Permaculture forum: Remineralizing Soil

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Charter ATP Member
hazelnut
Jul 26, 2015 6:22 AM CST
https://www.youtube.com/watch?v=5lwHtQcq2Z0

Dr Mercola and August Dunning discuss the essentials of soil remineralization for nutrient density in your food garden.



Name: Cindy
Hobart, IN zone 5
aka CindyMzone5
Celebrating Gardening: 2015 Plant Identifier
Shadegardener
Jul 27, 2015 8:44 AM CST
Thanks for posting that! Will definitely check into the process.

Charter ATP Member
hazelnut
Jul 27, 2015 7:09 PM CST
It would be great to feed your kids the healthiest food from your own garden. In fact I aim to do that for myself, and Im just feeding me.
Name: Cindy
Hobart, IN zone 5
aka CindyMzone5
Celebrating Gardening: 2015 Plant Identifier
Shadegardener
Jul 28, 2015 7:54 AM CST
I did read or hear somewhere that nutrient values in our food is declining due to constant crop growing without mineral replenishment. While perhaps not the best source for mineral variety, all eggshells here get crushed and added to the garden although they can take a long time to decompose.

Charter ATP Member
hazelnut
Jul 29, 2015 8:55 AM CST
Dont remember the source, but I read that putting bones under your potatoes will enrich them with calcium. I am vegetarian, but I do have a lot of bones that my dogs chew on.
Name: Cindy
Hobart, IN zone 5
aka CindyMzone5
Celebrating Gardening: 2015 Plant Identifier
Shadegardener
Jul 29, 2015 10:38 AM CST
No dogs, no potatoes but DH does love steak. With my luck, either raccoons or possums would dig them up. I wonder if burying bones is interchangeable with bonemeal application.

Charter ATP Member
hazelnut
Jul 29, 2015 12:43 PM CST
For me its an opportunity to recycle bones. I also sometimes gather them all up and cook them down into bone broth--not for me but for them to mix with dry dog food. What's left is soft bones, and they go into the garden. Those racoons will figure out just about anything you do to outsmart them. I forgot and left my new box of cat food with the ring pop lids outside. That coon figured out how to open the cans, and helped himself to a good share of the whole box. He watches me through the window glass to see if Im coming out the door, and he wont leave unless I actually open the door. If he hears the door latch, then he scoots.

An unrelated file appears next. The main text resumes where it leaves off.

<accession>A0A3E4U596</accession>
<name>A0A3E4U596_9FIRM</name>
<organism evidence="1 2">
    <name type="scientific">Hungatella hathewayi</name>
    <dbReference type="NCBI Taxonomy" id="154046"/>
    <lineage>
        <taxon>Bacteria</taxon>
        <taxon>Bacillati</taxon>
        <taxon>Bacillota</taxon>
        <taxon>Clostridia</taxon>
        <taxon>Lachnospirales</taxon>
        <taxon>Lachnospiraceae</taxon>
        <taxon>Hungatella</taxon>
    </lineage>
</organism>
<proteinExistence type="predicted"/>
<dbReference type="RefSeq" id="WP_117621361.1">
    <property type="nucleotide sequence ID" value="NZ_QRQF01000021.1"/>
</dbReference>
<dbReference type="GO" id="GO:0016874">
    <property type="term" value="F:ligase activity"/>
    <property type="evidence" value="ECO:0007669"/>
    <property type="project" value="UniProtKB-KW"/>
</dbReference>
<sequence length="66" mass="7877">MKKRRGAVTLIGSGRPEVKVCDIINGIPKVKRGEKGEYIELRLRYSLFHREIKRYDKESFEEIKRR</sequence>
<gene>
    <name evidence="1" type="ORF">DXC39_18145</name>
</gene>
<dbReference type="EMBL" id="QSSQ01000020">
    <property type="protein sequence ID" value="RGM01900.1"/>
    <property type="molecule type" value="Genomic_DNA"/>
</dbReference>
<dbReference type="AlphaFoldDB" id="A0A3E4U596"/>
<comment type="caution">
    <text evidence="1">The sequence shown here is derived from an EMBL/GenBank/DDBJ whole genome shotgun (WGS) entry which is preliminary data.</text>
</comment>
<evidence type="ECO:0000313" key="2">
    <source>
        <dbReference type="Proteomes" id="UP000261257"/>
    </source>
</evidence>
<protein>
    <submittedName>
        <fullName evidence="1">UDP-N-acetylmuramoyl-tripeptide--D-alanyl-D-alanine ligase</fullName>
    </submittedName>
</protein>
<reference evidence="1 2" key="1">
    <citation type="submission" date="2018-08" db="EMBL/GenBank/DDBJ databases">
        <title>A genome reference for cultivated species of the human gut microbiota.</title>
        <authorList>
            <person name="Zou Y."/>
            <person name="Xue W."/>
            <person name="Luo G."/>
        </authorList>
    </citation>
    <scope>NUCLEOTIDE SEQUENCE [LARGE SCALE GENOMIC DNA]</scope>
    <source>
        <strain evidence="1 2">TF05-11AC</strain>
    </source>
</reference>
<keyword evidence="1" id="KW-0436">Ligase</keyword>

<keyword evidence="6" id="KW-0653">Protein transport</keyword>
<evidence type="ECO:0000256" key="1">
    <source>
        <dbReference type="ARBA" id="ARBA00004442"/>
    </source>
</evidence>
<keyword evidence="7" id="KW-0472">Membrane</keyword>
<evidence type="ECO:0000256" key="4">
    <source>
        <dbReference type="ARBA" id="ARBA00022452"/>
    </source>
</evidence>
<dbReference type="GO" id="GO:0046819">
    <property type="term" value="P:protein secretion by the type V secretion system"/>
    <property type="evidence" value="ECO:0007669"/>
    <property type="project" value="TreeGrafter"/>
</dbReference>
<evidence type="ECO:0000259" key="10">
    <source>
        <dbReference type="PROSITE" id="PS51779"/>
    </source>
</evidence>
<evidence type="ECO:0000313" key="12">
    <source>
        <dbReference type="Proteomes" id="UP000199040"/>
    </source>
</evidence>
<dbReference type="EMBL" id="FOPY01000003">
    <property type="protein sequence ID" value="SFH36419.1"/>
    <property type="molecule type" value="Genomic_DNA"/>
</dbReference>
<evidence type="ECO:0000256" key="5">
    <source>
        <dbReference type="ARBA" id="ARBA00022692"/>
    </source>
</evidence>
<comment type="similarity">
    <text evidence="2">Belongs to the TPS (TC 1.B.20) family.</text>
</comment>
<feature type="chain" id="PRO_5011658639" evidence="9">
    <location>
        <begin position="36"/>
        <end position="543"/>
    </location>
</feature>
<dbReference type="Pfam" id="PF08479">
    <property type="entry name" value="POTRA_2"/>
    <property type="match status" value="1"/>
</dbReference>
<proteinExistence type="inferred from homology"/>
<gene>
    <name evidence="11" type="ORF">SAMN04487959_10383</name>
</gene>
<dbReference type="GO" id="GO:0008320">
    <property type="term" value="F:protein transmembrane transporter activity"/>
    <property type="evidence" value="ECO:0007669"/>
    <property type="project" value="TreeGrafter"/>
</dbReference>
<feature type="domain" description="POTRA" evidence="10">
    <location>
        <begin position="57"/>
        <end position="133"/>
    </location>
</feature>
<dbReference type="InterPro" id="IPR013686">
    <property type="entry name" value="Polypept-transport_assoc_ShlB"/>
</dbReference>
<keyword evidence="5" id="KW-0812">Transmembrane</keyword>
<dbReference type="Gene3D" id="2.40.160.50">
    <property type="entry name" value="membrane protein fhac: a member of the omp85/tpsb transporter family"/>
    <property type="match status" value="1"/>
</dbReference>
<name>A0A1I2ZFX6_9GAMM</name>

Name: Cindy
Hobart, IN zone 5
aka CindyMzone5
Celebrating Gardening: 2015 Plant Identifier
Shadegardener
Jul 29, 2015 1:43 PM CST
I don't get as many raccoons as I used to since it appears my NDN has stopped feeding them cheap sugary cereal at night. We counted 13 at one time which is waaaay too many to be healthy. I do get an occasional visitor to the bird feeder, scarfing up fallen seed. Also have either a raccoon or possum raiding my coffee can of soapy water with drowned JBs in it. Yuck.

Charter ATP Member
hazelnut
Jul 31, 2015 11:46 AM CST
JBs?
Name: Cindy
Hobart, IN zone 5
aka CindyMzone5
Celebrating Gardening: 2015 Plant Identifier
Shadegardener
Jul 31, 2015 2:39 PM CST
Japanese beetles. I don't use pesticides but knock them into soapy water to kill them.

Charter ATP Member
hazelnut
Aug 1, 2015 12:05 PM CST
I thought the racoon was smart pulling the ring tops off the cat food, but now my dog is doing it. She breaks more than she actually opens. So in terms of ring top IQ the coon is the smartest. And these things are costing me money!
Name: Cindy
Hobart, IN zone 5
aka CindyMzone5
Celebrating Gardening: 2015 Plant Identifier
Shadegardener
Aug 1, 2015 1:42 PM CST
Hilarious! Funny that your dog has learned to open the top. Maybe the fog figures that he might as well try it since the raccoon got away with it.

Charter ATP Member
hazelnut
Aug 2, 2015 5:43 PM CST
I don't think she knows about the racoon. But then what do I know. These animals are smarter than we know.
Name: Reid
North Branch, MN (Zone 4b)
Garden Ideas: Master Level Celebrating Gardening: 2015
Image
Anderwood